OP/ED: The Jones Act is Worth Fighting For

Maritime Activity Reports, Inc.

April 25, 2019

File Image: Congressman John Garamendi at a recent speech at the California Maritime Academy.

File Image: Congressman John Garamendi at a recent speech at the California Maritime Academy.

The President says he wants to make American great again, so why is he trying to destroy the principal support system for America’s maritime industry? 

This week, we learned that President Trump is “seriously considering” issuing a broad waiver for the Jones Act, a critical law that requires domestic shipping in the U.S. to occur on ships that are built in the United States, fly the U.S. flag, and are operated by crews consisting of at least 75 percent American citizens.

I served as the top Democrat on the House Subcommittee of Coast Guard and Maritime Transportation for six years. Through that experience I gained a firsthand understanding of how vital the Jones Act is for our nation. Repealing it would prioritize foreign shipping interests over American workers while undermining America’s national security and economic development.

The Jones Act is the lifeblood for a U.S. maritime trade that supports 650,000 jobs and almost $100 billion in annual economic impact. If the Jones Act did not exist, the U.S. maritime industry would be sharply undercut by foreign shippers with lower labor protections, environmental requirements, and safety standards. Not only would we outsource marine transportation along our coasts and inland waterways to the cheapest foreign bidder, we would also hollow out a key component of American industrial might and eliminate jobs in American shipyards, which employ 110,000 people in 26 states.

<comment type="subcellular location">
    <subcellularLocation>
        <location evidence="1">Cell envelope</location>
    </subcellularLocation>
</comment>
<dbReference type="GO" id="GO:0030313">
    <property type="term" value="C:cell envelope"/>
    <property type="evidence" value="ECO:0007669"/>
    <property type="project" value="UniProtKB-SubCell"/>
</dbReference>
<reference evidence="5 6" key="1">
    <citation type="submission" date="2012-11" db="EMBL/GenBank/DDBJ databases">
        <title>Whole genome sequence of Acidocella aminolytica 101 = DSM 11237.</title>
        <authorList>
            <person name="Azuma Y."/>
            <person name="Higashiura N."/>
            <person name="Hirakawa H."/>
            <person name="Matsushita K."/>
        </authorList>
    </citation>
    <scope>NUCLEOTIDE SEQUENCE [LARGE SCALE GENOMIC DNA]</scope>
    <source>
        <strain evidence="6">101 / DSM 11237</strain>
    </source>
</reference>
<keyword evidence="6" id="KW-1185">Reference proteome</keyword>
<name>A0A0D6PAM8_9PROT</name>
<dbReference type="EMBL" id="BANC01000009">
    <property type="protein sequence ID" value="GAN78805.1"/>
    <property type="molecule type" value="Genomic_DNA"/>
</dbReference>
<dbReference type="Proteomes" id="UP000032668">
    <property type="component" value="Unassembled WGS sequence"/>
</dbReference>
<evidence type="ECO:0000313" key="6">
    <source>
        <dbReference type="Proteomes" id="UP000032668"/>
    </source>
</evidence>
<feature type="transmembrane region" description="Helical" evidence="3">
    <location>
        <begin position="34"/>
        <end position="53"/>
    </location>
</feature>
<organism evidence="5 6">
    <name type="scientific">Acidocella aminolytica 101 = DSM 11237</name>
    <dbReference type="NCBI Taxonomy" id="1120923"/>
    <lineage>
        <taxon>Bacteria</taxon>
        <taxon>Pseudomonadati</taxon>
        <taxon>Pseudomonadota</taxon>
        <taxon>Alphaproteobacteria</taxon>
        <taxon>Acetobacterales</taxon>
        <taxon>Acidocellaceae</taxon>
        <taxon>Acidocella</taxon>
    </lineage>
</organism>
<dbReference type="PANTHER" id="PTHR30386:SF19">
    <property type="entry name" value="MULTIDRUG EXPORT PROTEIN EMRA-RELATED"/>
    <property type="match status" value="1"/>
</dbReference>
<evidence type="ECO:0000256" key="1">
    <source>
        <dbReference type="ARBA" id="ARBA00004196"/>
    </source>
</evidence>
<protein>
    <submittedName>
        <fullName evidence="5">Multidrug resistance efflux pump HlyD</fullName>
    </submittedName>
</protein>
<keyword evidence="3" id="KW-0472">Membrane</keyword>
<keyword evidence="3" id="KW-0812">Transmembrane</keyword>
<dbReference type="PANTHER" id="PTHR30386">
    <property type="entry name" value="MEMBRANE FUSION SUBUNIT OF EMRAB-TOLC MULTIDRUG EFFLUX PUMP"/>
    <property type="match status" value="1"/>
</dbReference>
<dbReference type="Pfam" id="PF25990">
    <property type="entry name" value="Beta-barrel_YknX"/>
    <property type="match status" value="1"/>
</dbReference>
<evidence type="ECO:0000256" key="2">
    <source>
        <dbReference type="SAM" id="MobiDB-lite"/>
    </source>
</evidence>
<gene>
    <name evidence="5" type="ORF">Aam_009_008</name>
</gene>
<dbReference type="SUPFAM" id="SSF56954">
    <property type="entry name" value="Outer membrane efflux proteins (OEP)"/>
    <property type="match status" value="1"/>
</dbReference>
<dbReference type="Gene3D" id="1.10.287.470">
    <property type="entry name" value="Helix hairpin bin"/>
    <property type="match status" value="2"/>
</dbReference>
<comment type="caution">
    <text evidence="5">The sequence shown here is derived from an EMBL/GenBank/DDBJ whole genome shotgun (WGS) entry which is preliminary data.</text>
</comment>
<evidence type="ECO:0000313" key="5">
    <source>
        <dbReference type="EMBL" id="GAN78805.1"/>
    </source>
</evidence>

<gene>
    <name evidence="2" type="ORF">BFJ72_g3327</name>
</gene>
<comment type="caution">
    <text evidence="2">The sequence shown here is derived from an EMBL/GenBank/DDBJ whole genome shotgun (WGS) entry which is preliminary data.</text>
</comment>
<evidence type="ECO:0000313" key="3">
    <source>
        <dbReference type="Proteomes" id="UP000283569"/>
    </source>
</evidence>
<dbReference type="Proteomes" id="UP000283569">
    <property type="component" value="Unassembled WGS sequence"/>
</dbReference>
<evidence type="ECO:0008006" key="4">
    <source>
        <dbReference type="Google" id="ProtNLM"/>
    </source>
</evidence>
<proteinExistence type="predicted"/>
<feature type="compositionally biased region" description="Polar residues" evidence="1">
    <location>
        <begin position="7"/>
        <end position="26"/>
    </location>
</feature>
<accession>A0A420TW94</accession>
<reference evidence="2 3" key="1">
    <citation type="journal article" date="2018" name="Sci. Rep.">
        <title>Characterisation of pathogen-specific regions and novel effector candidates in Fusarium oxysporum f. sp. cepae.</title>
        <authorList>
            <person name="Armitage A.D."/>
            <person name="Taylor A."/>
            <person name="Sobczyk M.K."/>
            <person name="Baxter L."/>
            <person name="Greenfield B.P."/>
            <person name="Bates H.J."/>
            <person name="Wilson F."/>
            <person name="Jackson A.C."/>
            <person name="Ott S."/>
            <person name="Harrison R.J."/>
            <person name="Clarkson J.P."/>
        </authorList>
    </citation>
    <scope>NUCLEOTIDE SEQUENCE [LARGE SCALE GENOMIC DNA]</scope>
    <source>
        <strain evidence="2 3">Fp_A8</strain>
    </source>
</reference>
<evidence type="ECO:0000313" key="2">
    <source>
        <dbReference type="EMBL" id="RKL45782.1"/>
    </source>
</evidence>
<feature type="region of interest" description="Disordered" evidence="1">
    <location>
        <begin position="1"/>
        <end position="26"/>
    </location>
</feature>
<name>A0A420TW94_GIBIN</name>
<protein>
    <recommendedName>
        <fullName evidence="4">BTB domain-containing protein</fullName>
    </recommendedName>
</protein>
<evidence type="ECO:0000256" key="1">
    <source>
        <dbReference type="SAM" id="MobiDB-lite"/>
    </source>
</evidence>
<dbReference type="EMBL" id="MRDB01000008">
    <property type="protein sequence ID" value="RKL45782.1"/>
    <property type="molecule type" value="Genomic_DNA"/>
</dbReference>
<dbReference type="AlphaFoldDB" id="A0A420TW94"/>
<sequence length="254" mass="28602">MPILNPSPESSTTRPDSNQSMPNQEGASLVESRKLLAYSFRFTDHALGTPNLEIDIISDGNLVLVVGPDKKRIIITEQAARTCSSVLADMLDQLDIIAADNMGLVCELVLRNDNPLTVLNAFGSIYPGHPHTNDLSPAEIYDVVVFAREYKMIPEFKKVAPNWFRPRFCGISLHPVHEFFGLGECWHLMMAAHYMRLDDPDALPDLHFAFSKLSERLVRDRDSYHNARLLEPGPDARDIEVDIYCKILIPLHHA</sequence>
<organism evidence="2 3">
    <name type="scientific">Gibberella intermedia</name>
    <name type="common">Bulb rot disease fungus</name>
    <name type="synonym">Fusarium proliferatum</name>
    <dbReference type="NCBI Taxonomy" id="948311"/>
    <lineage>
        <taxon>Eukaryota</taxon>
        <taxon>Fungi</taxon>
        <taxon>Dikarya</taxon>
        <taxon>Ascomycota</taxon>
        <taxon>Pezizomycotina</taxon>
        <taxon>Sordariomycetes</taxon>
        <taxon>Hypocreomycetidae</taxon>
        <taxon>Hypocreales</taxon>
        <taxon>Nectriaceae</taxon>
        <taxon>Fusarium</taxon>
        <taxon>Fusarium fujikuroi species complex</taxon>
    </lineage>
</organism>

But the Jones Act is not just essential for our economy—it remains essential for our national security and our war fighting capacity. Our military relies on privately-owned sealift capacity and highly trained merchant mariners to transport and sustain our armed forces during times of conflict. But the number of ocean-going U.S.-flag vessels has dropped from 249 in the 1980s to just 81 today.

As Chairman of the Readiness Subcommittee within the House Armed Services Committee, I’ve studied how important a robust domestic maritime sector is for military readiness. Our military has had to turn to foreign-flagged vessels for supplying our troops in times of war, and experience shows that can have dangerous consequences. In the 1991 Gulf War, our armed forces relied on 192 foreign-flagged ships to carry cargo to the war zone.

The foreign crews on thirteen vessels mutinied, forcing those ships to abandon their military mission. Would foreign flag carriers be any more reliable today, especially for a long-term deployment into active war zones?

Opponents of the Jones Act routinely claim that it is an outdated law that does more harm than good, but nothing could be further from the truth. Ninety-one U.N. member states comprising 80 percent of the world’s coastlines have cabotage laws protecting domestic maritime trade. Seafaring nations around the world understand the importance of their domestic maritime industries and have laws on the books to safeguard them.

Waiving the Jones Act would directly contradict the President’s purported goal of strengthening American industry. The Jones Act enjoys bipartisan support in Congress and throughout the nation. I urge the President to gain a proper understanding of how crucial the Jones Act is for our nation’s security and economic prosperity and abandon this misguided proposal. As we look to the future, if we want to keep the United States as a great maritime power, we would be wise to protect and expand this flexible, durable and valuable maritime policy.

Congressman John Garamendi represents California's 3rd district. He is Chairman of the Readiness Subcommittee within the House Armed Services Committee.

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